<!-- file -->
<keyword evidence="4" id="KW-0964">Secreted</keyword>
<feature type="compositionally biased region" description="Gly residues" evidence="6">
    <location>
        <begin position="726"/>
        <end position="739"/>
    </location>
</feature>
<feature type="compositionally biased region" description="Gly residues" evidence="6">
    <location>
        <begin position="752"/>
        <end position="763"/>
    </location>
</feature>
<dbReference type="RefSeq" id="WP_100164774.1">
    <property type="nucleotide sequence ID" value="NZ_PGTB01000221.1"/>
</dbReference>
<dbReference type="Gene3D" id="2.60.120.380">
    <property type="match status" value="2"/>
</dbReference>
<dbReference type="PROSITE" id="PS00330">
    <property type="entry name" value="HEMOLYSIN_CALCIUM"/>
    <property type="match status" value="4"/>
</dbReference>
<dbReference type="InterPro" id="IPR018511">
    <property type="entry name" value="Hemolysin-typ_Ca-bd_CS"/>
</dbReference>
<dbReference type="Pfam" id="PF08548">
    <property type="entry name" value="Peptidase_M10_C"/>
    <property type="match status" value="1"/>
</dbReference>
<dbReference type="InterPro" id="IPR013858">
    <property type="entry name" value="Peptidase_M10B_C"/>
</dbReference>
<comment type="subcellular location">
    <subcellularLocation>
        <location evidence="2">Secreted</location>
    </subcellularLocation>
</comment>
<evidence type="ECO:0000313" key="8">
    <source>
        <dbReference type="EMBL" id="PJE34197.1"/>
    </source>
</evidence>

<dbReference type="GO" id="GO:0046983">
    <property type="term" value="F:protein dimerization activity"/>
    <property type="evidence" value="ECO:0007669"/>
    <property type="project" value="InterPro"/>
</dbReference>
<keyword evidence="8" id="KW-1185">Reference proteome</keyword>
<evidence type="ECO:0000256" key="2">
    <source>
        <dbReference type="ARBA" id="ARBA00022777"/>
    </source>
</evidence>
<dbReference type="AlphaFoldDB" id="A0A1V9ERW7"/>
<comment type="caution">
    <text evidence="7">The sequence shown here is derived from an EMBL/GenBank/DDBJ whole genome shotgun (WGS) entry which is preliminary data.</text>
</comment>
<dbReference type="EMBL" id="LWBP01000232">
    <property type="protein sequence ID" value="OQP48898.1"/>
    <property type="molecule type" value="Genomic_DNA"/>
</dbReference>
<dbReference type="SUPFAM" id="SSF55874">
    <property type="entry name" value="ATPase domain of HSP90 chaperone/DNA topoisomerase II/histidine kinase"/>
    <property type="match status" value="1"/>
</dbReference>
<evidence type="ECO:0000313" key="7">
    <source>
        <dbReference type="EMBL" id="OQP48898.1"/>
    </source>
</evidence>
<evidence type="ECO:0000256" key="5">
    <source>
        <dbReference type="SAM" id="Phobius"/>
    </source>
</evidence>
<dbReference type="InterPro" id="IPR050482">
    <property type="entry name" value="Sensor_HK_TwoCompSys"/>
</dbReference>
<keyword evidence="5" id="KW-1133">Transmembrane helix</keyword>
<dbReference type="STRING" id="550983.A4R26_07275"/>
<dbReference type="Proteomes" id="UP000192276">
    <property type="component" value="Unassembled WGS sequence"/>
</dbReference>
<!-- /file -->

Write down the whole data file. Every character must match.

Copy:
<keyword evidence="4" id="KW-0964">Secreted</keyword>
<feature type="compositionally biased region" description="Gly residues" evidence="6">
    <location>
        <begin position="726"/>
        <end position="739"/>
    </location>
</feature>
<feature type="compositionally biased region" description="Gly residues" evidence="6">
    <location>
        <begin position="752"/>
        <end position="763"/>
    </location>
</feature>
<dbReference type="RefSeq" id="WP_100164774.1">
    <property type="nucleotide sequence ID" value="NZ_PGTB01000221.1"/>
</dbReference>
<dbReference type="Gene3D" id="2.60.120.380">
    <property type="match status" value="2"/>
</dbReference>
<dbReference type="PROSITE" id="PS00330">
    <property type="entry name" value="HEMOLYSIN_CALCIUM"/>
    <property type="match status" value="4"/>
</dbReference>
<dbReference type="InterPro" id="IPR018511">
    <property type="entry name" value="Hemolysin-typ_Ca-bd_CS"/>
</dbReference>
<dbReference type="Pfam" id="PF08548">
    <property type="entry name" value="Peptidase_M10_C"/>
    <property type="match status" value="1"/>
</dbReference>
<dbReference type="InterPro" id="IPR013858">
    <property type="entry name" value="Peptidase_M10B_C"/>
</dbReference>
<comment type="subcellular location">
    <subcellularLocation>
        <location evidence="2">Secreted</location>
    </subcellularLocation>
</comment>
<evidence type="ECO:0000313" key="8">
    <source>
        <dbReference type="EMBL" id="PJE34197.1"/>
    </source>
</evidence>

<dbReference type="GO" id="GO:0046983">
    <property type="term" value="F:protein dimerization activity"/>
    <property type="evidence" value="ECO:0007669"/>
    <property type="project" value="InterPro"/>
</dbReference>
<keyword evidence="8" id="KW-1185">Reference proteome</keyword>
<evidence type="ECO:0000256" key="2">
    <source>
        <dbReference type="ARBA" id="ARBA00022777"/>
    </source>
</evidence>
<dbReference type="AlphaFoldDB" id="A0A1V9ERW7"/>
<comment type="caution">
    <text evidence="7">The sequence shown here is derived from an EMBL/GenBank/DDBJ whole genome shotgun (WGS) entry which is preliminary data.</text>
</comment>
<dbReference type="EMBL" id="LWBP01000232">
    <property type="protein sequence ID" value="OQP48898.1"/>
    <property type="molecule type" value="Genomic_DNA"/>
</dbReference>
<dbReference type="SUPFAM" id="SSF55874">
    <property type="entry name" value="ATPase domain of HSP90 chaperone/DNA topoisomerase II/histidine kinase"/>
    <property type="match status" value="1"/>
</dbReference>
<evidence type="ECO:0000313" key="7">
    <source>
        <dbReference type="EMBL" id="OQP48898.1"/>
    </source>
</evidence>
<evidence type="ECO:0000256" key="5">
    <source>
        <dbReference type="SAM" id="Phobius"/>
    </source>
</evidence>
<dbReference type="InterPro" id="IPR050482">
    <property type="entry name" value="Sensor_HK_TwoCompSys"/>
</dbReference>
<keyword evidence="5" id="KW-1133">Transmembrane helix</keyword>
<dbReference type="STRING" id="550983.A4R26_07275"/>
<dbReference type="Proteomes" id="UP000192276">
    <property type="component" value="Unassembled WGS sequence"/>
</dbReference>